Easing security checks

The suggestions from British Airways chairman Martin Broughton, that some security check requirements at airports should be eased, is appealing. Appealing, that is, as long as we can be sure that safety and security is not compromised.

There is no question that the current requirements are a disincentive (albeit minor for most people) to flying. But, recently, I spoke to one woman who has to go on her overseas trips without her husband. Apparently, he just cannot be doing with the security checks at airports and, for this reason more than anything else, he prefers to holiday at home.


To a point I can sympathise.

My heart always sinks when I see a long snaking queue for the security checks.

I just know that you are going to have to do some dextrous juggling.

First you have to stow your boarding pass and passport, at the same time getting the mobile phone, keys and change out of your pockets. Then I have to get my laptop and/or iPad out of its bag, while at the same time taking off my jacket, whipping off my belt and removing shoes. Without anything to lay stuff on, this is no easy task.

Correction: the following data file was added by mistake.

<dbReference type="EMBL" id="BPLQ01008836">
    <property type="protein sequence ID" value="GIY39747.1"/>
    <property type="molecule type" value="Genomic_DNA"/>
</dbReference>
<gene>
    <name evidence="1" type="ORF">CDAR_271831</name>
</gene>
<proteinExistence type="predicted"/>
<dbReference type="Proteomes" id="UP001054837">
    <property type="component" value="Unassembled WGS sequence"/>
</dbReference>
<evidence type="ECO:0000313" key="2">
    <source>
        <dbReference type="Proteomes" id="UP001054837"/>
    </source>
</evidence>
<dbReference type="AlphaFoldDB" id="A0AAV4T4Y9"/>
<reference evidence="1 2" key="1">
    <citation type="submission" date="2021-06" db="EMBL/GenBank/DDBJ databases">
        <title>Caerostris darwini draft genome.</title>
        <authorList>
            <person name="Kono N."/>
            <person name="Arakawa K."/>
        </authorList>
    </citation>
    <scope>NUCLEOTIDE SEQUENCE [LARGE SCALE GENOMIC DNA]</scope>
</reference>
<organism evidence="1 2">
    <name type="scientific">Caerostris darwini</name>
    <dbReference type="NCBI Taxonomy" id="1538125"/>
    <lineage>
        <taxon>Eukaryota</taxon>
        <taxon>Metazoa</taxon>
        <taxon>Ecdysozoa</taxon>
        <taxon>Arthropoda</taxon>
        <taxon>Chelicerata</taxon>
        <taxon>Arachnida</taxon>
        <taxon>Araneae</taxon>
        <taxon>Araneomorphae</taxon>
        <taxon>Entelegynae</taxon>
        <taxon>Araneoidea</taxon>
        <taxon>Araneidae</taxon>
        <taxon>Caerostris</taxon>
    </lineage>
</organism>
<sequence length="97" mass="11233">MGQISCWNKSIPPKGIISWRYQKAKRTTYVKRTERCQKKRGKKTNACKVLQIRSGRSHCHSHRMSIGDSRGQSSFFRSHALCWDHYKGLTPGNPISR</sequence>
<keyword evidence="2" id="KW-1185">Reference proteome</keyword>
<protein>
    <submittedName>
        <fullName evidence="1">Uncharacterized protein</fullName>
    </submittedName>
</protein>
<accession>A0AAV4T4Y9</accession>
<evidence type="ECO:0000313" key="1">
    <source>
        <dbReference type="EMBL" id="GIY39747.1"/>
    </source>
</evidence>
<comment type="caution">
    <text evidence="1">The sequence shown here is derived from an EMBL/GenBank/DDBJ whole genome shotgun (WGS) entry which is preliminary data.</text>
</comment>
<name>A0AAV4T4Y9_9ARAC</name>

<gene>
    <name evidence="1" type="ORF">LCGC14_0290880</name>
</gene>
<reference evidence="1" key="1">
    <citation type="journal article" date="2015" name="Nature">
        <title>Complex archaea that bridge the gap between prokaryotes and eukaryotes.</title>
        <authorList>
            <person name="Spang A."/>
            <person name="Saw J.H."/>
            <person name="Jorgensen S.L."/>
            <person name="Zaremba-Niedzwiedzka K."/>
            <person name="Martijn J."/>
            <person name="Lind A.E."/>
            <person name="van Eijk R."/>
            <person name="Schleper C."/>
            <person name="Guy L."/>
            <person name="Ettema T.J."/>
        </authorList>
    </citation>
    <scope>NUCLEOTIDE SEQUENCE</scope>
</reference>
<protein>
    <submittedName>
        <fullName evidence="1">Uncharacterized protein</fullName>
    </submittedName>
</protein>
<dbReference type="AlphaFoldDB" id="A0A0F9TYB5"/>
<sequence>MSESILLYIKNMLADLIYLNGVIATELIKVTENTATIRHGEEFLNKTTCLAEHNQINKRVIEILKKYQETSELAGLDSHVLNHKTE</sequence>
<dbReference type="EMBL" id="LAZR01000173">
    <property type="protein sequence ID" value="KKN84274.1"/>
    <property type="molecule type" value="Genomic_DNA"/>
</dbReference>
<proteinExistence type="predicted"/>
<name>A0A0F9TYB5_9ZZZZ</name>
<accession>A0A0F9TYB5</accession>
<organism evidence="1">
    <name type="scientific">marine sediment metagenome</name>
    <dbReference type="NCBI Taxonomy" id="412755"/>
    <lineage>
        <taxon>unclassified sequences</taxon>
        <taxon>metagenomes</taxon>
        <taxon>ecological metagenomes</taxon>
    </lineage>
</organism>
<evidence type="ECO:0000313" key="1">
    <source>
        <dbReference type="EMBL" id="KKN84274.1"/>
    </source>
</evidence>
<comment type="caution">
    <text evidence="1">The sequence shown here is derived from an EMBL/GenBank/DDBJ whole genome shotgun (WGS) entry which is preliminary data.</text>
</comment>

Then, on the other side of the security area, you have to try and grab all these items (while holding up your trousers!) and then find a place to repack, replace your belt and put on your shoes.

it is all a bit fraught. Especially, as usually seems to be the situation, the security area is particularly cramped and full of other people jostling.

At the end of the day, though, this hassle is undertaken for our safety. So you really just have to grit your teeth and put up with it.

But, I do yearn for the days when you used to be able to turn up at security, leaving the laptop securely stowed in its bag, the belt round your trousers and your shoes on your feet. All you had to remember was to put mobile phone, money and keys in the bag, take off your jacket to go into the scanner, then walk through.

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